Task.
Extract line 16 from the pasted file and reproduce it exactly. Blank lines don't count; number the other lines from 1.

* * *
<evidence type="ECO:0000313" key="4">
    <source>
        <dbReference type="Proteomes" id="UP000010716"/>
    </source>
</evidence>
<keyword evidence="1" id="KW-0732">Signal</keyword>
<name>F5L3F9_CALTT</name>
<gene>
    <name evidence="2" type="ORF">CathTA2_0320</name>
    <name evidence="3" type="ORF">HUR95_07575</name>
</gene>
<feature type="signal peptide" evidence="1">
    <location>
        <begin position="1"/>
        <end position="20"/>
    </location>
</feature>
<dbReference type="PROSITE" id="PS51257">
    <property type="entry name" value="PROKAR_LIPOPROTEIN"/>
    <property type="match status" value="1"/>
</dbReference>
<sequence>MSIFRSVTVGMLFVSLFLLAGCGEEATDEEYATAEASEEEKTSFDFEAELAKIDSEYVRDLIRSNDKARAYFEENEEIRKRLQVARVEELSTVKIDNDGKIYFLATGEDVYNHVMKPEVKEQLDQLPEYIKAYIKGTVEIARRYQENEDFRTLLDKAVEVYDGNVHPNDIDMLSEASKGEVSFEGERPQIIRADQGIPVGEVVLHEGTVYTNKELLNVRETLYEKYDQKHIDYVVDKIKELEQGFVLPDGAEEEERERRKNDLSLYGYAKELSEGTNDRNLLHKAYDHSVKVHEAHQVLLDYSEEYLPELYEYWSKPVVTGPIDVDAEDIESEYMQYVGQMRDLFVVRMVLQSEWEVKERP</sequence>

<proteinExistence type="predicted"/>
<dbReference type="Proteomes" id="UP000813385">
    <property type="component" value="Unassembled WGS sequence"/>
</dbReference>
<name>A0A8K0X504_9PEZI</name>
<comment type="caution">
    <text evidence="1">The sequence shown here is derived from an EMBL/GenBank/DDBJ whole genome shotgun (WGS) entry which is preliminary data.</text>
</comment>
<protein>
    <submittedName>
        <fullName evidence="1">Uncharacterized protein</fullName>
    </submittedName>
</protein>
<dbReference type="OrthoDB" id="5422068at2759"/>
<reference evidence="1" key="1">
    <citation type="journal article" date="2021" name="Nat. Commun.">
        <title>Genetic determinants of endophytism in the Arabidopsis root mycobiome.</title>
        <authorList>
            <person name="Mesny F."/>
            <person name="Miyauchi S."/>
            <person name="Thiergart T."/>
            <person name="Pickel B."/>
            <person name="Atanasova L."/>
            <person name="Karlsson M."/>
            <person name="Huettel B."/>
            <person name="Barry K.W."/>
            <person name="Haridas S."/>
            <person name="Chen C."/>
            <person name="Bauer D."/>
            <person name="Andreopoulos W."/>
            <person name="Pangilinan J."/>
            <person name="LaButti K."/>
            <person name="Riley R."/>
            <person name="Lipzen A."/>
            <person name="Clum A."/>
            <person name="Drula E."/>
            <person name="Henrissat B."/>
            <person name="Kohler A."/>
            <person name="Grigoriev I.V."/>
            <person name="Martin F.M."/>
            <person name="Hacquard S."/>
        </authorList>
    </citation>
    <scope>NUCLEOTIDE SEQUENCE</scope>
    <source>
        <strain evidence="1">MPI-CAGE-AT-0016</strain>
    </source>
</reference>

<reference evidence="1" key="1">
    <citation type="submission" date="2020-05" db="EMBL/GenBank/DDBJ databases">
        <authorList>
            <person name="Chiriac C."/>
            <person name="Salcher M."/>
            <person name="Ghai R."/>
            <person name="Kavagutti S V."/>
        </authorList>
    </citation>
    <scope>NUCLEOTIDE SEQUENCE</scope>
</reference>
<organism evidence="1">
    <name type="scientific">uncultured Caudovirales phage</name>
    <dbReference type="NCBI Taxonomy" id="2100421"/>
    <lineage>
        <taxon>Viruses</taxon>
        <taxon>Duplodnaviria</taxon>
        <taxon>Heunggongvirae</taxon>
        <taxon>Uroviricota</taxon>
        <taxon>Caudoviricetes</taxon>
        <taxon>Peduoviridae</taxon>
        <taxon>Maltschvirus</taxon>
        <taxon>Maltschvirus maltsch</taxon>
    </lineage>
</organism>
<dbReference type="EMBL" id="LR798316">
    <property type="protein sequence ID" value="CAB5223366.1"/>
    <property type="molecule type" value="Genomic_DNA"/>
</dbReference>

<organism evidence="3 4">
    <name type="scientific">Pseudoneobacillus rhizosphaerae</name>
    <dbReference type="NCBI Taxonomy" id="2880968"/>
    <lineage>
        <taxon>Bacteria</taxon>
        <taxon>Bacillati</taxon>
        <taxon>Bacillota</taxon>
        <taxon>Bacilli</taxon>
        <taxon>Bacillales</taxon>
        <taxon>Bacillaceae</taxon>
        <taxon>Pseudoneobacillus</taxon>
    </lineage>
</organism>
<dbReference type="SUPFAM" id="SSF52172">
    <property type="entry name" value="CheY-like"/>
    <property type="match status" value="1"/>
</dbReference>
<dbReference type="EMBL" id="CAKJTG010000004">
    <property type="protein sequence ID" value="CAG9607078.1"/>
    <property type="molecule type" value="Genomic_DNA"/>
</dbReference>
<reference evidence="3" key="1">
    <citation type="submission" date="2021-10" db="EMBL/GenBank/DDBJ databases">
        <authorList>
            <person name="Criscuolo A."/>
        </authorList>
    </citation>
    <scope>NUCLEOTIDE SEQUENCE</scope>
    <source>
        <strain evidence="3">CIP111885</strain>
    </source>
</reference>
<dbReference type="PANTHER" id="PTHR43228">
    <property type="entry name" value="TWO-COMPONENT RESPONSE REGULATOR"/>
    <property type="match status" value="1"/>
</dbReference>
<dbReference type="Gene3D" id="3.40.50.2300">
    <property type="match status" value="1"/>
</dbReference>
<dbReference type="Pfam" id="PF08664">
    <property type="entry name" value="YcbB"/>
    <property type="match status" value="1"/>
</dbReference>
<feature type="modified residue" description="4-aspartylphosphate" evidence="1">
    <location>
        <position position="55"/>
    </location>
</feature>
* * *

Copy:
    </location>